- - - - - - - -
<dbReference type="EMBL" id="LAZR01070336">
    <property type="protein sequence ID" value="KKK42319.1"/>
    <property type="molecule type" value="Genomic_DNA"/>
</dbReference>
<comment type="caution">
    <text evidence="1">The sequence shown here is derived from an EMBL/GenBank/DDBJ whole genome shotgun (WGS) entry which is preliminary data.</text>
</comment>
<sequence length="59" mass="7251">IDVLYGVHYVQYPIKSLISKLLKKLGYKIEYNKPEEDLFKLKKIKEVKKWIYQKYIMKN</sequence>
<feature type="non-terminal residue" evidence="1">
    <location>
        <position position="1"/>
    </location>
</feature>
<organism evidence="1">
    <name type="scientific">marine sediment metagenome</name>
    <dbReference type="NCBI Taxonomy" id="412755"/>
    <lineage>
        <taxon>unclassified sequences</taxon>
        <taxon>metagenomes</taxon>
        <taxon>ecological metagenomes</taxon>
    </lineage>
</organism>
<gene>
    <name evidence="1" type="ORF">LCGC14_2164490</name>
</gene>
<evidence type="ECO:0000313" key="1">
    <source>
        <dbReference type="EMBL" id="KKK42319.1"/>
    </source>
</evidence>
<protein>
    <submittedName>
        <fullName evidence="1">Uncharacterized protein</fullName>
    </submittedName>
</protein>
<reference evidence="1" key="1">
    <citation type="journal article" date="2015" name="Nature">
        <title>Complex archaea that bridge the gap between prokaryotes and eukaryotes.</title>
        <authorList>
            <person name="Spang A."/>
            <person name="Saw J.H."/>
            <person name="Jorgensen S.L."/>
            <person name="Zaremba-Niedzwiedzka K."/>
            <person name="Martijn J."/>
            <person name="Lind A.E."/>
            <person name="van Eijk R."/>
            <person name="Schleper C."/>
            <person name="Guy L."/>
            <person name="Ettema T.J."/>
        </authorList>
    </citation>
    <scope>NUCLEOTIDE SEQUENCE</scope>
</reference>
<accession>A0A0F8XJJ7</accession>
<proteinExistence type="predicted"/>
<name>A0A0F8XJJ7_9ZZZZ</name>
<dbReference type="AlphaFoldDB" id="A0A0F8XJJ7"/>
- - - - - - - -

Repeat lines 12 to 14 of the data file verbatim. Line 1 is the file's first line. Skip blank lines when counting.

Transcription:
    </location>
</feature>
<organism evidence="1">